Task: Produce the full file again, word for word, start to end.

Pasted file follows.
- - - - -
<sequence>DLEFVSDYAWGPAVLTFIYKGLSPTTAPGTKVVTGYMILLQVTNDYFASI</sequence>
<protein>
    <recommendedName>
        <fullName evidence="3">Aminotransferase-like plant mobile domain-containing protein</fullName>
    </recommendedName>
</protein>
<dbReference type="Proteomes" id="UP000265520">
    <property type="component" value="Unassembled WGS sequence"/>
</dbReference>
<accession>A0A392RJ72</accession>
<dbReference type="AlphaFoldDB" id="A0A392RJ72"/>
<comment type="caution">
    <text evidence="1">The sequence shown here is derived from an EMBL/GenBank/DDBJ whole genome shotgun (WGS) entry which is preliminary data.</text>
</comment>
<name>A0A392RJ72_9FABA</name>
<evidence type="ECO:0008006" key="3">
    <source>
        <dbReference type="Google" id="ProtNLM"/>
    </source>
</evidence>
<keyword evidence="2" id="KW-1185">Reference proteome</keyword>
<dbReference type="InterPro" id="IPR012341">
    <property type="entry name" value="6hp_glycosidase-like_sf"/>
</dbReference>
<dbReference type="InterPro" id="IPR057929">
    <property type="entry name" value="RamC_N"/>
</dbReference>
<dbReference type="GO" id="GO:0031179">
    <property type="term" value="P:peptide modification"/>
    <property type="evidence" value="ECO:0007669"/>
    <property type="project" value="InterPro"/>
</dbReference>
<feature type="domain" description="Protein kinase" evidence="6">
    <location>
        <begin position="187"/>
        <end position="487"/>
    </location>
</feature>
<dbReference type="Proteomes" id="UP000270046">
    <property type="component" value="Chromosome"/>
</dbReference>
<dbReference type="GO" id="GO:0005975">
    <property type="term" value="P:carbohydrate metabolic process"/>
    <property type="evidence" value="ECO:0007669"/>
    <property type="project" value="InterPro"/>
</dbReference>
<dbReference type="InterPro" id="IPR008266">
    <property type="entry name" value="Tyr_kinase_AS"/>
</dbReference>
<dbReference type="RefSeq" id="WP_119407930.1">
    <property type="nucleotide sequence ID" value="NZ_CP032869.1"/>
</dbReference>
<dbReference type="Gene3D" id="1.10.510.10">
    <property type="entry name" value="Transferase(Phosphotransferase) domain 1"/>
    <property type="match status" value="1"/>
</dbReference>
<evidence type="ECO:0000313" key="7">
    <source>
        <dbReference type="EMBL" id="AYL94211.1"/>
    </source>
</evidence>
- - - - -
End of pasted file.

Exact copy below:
<sequence>DLEFVSDYAWGPAVLTFIYKGLSPTTAPGTKVVTGYMILLQVTNDYFASI</sequence>
<protein>
    <recommendedName>
        <fullName evidence="3">Aminotransferase-like plant mobile domain-containing protein</fullName>
    </recommendedName>
</protein>
<dbReference type="Proteomes" id="UP000265520">
    <property type="component" value="Unassembled WGS sequence"/>
</dbReference>
<accession>A0A392RJ72</accession>
<dbReference type="AlphaFoldDB" id="A0A392RJ72"/>
<comment type="caution">
    <text evidence="1">The sequence shown here is derived from an EMBL/GenBank/DDBJ whole genome shotgun (WGS) entry which is preliminary data.</text>
</comment>
<name>A0A392RJ72_9FABA</name>
<evidence type="ECO:0008006" key="3">
    <source>
        <dbReference type="Google" id="ProtNLM"/>
    </source>
</evidence>
<keyword evidence="2" id="KW-1185">Reference proteome</keyword>
<dbReference type="InterPro" id="IPR012341">
    <property type="entry name" value="6hp_glycosidase-like_sf"/>
</dbReference>
<dbReference type="InterPro" id="IPR057929">
    <property type="entry name" value="RamC_N"/>
</dbReference>
<dbReference type="GO" id="GO:0031179">
    <property type="term" value="P:peptide modification"/>
    <property type="evidence" value="ECO:0007669"/>
    <property type="project" value="InterPro"/>
</dbReference>
<feature type="domain" description="Protein kinase" evidence="6">
    <location>
        <begin position="187"/>
        <end position="487"/>
    </location>
</feature>
<dbReference type="Proteomes" id="UP000270046">
    <property type="component" value="Chromosome"/>
</dbReference>
<dbReference type="GO" id="GO:0005975">
    <property type="term" value="P:carbohydrate metabolic process"/>
    <property type="evidence" value="ECO:0007669"/>
    <property type="project" value="InterPro"/>
</dbReference>
<dbReference type="InterPro" id="IPR008266">
    <property type="entry name" value="Tyr_kinase_AS"/>
</dbReference>
<dbReference type="RefSeq" id="WP_119407930.1">
    <property type="nucleotide sequence ID" value="NZ_CP032869.1"/>
</dbReference>
<dbReference type="Gene3D" id="1.10.510.10">
    <property type="entry name" value="Transferase(Phosphotransferase) domain 1"/>
    <property type="match status" value="1"/>
</dbReference>
<evidence type="ECO:0000313" key="7">
    <source>
        <dbReference type="EMBL" id="AYL94211.1"/>
    </source>
</evidence>